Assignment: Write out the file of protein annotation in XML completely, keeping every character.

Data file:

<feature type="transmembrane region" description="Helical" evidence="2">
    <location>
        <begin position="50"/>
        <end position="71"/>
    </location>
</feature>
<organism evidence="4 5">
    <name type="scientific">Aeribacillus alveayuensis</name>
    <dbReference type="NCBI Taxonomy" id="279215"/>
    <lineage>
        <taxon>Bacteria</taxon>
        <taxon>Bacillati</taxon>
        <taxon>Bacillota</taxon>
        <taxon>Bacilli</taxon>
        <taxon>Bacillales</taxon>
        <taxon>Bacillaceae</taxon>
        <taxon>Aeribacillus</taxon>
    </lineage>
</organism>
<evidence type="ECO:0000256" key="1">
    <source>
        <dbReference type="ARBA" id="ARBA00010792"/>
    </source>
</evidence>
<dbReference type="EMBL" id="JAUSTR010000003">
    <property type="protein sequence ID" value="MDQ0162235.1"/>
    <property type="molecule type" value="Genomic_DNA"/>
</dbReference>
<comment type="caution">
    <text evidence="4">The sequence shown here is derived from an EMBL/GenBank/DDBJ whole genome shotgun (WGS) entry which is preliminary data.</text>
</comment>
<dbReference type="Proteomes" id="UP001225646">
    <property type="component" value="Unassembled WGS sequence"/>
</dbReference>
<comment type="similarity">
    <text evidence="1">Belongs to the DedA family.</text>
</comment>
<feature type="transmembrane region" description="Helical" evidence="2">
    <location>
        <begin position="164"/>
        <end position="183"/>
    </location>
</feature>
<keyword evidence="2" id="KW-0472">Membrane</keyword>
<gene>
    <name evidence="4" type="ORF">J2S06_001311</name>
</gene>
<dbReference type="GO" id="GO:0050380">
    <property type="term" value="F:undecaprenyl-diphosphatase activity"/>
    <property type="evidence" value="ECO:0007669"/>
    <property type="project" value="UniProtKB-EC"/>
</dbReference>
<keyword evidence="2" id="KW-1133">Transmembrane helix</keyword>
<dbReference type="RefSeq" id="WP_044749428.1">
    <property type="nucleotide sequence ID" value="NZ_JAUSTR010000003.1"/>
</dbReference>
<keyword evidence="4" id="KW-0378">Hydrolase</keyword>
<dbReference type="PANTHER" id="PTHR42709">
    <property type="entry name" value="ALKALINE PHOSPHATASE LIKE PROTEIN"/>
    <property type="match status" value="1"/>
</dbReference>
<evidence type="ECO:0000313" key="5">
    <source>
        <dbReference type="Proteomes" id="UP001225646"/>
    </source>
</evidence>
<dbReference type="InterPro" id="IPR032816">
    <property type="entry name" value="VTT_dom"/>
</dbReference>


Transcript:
<feature type="transmembrane region" description="Helical" evidence="2">
    <location>
        <begin position="50"/>
        <end position="71"/>
    </location>
</feature>
<organism evidence="4 5">
    <name type="scientific">Aeribacillus alveayuensis</name>
    <dbReference type="NCBI Taxonomy" id="279215"/>
    <lineage>
        <taxon>Bacteria</taxon>
        <taxon>Bacillati</taxon>
        <taxon>Bacillota</taxon>
        <taxon>Bacilli</taxon>
        <taxon>Bacillales</taxon>
        <taxon>Bacillaceae</taxon>
        <taxon>Aeribacillus</taxon>
    </lineage>
</organism>
<evidence type="ECO:0000256" key="1">
    <source>
        <dbReference type="ARBA" id="ARBA00010792"/>
    </source>
</evidence>
<dbReference type="EMBL" id="JAUSTR010000003">
    <property type="protein sequence ID" value="MDQ0162235.1"/>
    <property type="molecule type" value="Genomic_DNA"/>
</dbReference>
<comment type="caution">
    <text evidence="4">The sequence shown here is derived from an EMBL/GenBank/DDBJ whole genome shotgun (WGS) entry which is preliminary data.</text>
</comment>
<dbReference type="Proteomes" id="UP001225646">
    <property type="component" value="Unassembled WGS sequence"/>
</dbReference>
<comment type="similarity">
    <text evidence="1">Belongs to the DedA family.</text>
</comment>
<feature type="transmembrane region" description="Helical" evidence="2">
    <location>
        <begin position="164"/>
        <end position="183"/>
    </location>
</feature>
<keyword evidence="2" id="KW-0472">Membrane</keyword>
<gene>
    <name evidence="4" type="ORF">J2S06_001311</name>
</gene>
<dbReference type="GO" id="GO:0050380">
    <property type="term" value="F:undecaprenyl-diphosphatase activity"/>
    <property type="evidence" value="ECO:0007669"/>
    <property type="project" value="UniProtKB-EC"/>
</dbReference>
<keyword evidence="2" id="KW-1133">Transmembrane helix</keyword>
<dbReference type="RefSeq" id="WP_044749428.1">
    <property type="nucleotide sequence ID" value="NZ_JAUSTR010000003.1"/>
</dbReference>
<keyword evidence="4" id="KW-0378">Hydrolase</keyword>
<dbReference type="PANTHER" id="PTHR42709">
    <property type="entry name" value="ALKALINE PHOSPHATASE LIKE PROTEIN"/>
    <property type="match status" value="1"/>
</dbReference>
<evidence type="ECO:0000313" key="5">
    <source>
        <dbReference type="Proteomes" id="UP001225646"/>
    </source>
</evidence>
<dbReference type="InterPro" id="IPR032816">
    <property type="entry name" value="VTT_dom"/>
</dbReference>